Households will eat their stockings

Let’s talk about prices first. This is off topic for my column, but a little bit nonetheless. The Bank of Canada surprised us yesterday by raising interest rates by 1.00%, an unexpected move not seen since 1998.

It’s now at 2.50% and the climb isn’t over yet. Estimated target: 3.5% within one year. Remember that we started January at 0.25%.

To illustrate the impact of these increases, let’s use the adjustable rate mortgage, which is amortized over 25 years. The key interest rate has a direct influence on this. Every time it goes up 0.25%, it costs $15 more per month per $100,000 mortgage.

Since the beginning of the year, the burden of a $350,000 adjustable rate mortgage spread over 25 years has increased by $472.50 per month, or $4,670 per year. Interest only.

And it gets worse. Households will eat their stockings.

Now, getting to the heart of my subject: Imagine if there hadn’t been the mortgage “stress test” so decried by many players in the real estate market.

It would be a disaster.

A brake on real estate

You see, this damn test limited homebuyers’ ability to borrow. How many brokers (real estate, mortgages) said this move barred families from their dream of a courtyard bungalow on the outskirts of town?

In fact, the “stress test” has forced many households in hot sectors to compromise. They had to choose between relocating to a second-choice neighborhood or resorting to condominium ownership.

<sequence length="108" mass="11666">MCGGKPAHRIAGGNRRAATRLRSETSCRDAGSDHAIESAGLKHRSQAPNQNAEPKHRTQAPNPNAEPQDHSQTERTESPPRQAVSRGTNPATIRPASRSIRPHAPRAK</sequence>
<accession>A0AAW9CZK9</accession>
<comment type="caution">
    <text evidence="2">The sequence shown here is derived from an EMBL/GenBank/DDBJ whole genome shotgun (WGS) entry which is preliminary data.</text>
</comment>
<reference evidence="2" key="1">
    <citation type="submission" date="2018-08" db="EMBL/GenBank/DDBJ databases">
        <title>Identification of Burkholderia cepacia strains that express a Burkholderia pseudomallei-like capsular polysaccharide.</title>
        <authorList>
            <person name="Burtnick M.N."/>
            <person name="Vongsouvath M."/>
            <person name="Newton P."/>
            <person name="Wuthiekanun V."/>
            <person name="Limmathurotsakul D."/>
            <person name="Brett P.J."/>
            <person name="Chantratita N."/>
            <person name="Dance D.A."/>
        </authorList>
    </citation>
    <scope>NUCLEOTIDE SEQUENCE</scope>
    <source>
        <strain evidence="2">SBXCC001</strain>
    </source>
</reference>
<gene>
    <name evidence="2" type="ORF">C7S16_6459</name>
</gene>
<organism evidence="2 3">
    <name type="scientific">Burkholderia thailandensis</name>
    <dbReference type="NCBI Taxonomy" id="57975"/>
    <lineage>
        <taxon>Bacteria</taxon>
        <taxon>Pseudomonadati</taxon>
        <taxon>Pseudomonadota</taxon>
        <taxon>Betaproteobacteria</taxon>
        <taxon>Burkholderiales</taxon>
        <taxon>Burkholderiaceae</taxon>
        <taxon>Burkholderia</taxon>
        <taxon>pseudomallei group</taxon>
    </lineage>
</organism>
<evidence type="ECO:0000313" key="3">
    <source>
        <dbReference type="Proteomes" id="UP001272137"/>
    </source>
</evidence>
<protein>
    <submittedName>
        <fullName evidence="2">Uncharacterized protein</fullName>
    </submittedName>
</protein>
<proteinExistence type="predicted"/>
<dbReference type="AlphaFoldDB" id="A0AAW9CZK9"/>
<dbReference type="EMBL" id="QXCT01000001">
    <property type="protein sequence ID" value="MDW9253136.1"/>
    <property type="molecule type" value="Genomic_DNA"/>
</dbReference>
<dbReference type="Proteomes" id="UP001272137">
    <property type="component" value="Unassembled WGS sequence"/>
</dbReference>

Yes, it is a brake on the real estate market. And thank God there was a “brake”!

– Listen to Alexandre Dubé’s interview with Daniel Germain on QUB radio:

The healing “buffer”

I explain this in more detail below, but the essence of the stress test is to apply a safety margin during the mortgage qualification process.

The lender must assess the buyer’s ability to repay, and this depends, among other things, on prevailing interest rates. As interest rates rise, the maximum mortgage a buyer can access decreases.

The test requires lenders to add 2% to the allowed rate in their calculation or to use the qualifying rate of 5.25% (whichever is higher).

It’s part of a series of measures introduced in the 2010s to ease the real estate frenzy. Launched in 2016, the “stress test,” as it’s known among neighbors, was originally aimed at holders of uninsured mortgages (less than 20% down payment). It has now been extended to all loans.

In a normal situation, when real estate is more balanced and no drastic rate hike is on the horizon, the move may seem excessive. In a market like the one we’ve seen recently, it has contained the rise in house prices and family debt. It also protected the financial system. Today she does her job discreetly.

It has been said that the envisaged safety margin of 2% is too high. In less than six months we surpassed it!

The stress test likely allowed the Bank of Canada to maneuver without sending the real estate sector into a meltdown.

The test in detail

Stress testing is a requirement of the Office of the Superintendent of Financial Institutions.

A mortgagor must meet two ratios, Gross Debt Amortization (ABD) and Total Debt Amortization (ATD). The latter is more complete. This includes all of the borrower’s monthly expenses (mortgage, other debts, car payments, property taxes, heating costs, condominium fees). The sum is divided by the monthly gross income. The result must not exceed 40% (it may be slightly higher depending on the lender).

The stress test artificially increases the cost of the mortgage, which reduces borrowing capacity.

The Financial Consumer Agency of Canada offers a tool to calculate how much mortgage you qualify for.

The tool is available on the Government of Canada website.

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